According to a report from GlobalData, Spain’s total installed power capacity increased from 55.5 GW in 2000 to 104.4 GW in 2017, at a compound annual growth rate of 3.8 percent. Growth is expected to continue, though at a lower CAGR of 1.8 percent, between 2018 and 2030, reaching 131.1 GW in 2030.
The report states, “Spain still needs to expand its renewable energy sector to reduce its dependence on thermal power sources. It derives most of its electricity from thermal power sources but does not have large reserves of fossil fuels, forcing it to depend on gas imports from Algeria, Nigeria, Qatar, and Egypt and oil imports from the Middle East.”
Chiradeep Chatterjee, Power Analyst at GlobalData, stated, “Spain’s new socialist government adopted a more aggressive posture regarding renewable energy and supported a move in the EU, of which it is a member, to increase the target for renewable energy sources from the present 27 percent to 35 percent by 2030. The EU finally increased its target to 32 percent by 2030, which is binding for all its members.”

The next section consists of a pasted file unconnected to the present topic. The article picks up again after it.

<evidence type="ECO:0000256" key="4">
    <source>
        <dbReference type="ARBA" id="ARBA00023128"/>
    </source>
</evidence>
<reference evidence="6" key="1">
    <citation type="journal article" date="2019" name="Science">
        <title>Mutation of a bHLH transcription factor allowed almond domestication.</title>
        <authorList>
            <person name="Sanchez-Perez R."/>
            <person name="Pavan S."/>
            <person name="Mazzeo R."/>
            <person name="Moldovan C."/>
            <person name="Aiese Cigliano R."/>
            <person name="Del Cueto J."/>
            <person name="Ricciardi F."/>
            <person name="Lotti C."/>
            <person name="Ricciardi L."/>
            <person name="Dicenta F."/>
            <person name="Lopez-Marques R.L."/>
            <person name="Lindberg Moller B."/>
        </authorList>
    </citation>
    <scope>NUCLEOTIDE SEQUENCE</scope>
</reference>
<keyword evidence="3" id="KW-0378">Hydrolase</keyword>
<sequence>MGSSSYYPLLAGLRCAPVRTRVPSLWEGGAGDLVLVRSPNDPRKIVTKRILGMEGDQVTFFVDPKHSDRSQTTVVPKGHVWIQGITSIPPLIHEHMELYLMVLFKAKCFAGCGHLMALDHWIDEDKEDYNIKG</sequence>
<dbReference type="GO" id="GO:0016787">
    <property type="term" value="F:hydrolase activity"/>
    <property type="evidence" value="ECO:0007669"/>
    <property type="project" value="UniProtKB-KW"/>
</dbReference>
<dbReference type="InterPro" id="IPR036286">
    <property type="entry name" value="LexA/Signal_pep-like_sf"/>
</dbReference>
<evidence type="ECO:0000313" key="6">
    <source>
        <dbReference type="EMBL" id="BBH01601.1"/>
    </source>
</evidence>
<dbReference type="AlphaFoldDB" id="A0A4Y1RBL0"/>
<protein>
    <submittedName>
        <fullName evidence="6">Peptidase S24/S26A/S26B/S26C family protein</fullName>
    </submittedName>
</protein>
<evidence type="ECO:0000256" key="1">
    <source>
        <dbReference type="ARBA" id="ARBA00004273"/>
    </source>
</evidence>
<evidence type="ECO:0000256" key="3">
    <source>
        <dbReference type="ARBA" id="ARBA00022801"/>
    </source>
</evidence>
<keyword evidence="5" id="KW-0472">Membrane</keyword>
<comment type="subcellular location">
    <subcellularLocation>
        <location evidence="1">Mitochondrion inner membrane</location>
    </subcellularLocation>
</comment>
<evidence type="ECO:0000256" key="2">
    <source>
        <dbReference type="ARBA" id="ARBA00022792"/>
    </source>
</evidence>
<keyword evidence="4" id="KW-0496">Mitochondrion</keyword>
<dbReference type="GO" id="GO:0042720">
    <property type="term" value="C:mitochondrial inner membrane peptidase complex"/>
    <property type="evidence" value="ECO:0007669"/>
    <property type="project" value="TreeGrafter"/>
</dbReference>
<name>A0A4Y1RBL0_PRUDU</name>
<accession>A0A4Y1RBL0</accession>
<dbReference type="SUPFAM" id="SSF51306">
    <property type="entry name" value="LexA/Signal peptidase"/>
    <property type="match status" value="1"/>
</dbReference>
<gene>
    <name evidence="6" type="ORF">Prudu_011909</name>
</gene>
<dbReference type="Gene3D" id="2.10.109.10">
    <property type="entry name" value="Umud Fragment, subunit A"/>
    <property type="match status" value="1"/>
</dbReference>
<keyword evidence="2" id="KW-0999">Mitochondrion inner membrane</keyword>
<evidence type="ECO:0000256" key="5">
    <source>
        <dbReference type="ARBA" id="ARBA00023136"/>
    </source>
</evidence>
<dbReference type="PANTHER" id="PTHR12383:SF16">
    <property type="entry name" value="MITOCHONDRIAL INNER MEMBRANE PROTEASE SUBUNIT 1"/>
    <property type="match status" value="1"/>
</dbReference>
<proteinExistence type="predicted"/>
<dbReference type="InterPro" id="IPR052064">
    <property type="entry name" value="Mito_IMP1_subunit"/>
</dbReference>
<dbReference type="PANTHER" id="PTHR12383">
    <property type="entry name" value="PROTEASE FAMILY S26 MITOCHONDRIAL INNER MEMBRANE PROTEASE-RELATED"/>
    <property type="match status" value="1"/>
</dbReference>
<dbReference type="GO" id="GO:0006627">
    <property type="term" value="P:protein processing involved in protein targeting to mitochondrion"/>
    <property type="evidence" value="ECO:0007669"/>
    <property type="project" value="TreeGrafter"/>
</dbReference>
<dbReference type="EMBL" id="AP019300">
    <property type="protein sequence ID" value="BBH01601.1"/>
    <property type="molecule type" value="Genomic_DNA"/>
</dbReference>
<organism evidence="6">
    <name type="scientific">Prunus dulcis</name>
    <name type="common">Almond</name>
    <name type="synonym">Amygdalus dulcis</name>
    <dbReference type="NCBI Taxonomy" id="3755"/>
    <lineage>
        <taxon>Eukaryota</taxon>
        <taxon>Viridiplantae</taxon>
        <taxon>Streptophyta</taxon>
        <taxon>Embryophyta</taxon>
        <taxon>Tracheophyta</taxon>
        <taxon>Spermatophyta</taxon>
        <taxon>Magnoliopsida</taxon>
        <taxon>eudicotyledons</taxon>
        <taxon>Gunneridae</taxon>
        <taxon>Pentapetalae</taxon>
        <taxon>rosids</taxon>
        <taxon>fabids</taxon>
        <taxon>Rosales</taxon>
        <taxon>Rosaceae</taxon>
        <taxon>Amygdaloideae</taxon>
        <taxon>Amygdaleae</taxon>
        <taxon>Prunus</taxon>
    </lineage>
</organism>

The GlobalData analysis shows that as a result of this policy shift, solar PV capacity in the country will grow at a CAGR of 13.1 percent, while onshore wind capacity will grow at a CAGR of 3.3 percent between 2018 and 2030. Non-hydro renewable energy sources are expected to contribute to 48.6 percent of the total capacity mix in 2030.
Chatterjee concluded, “Much of the development of renewable energy in the country was due to its attractive feed-in tariff program followed by the government until 2012. The phasing out of FiTs in 2012 hit the development of this sector. As a result, the share of non-hydro renewables in Spain’s capacity mix increased from 29 percent in 2013 to only 29.9 percent in 2016.”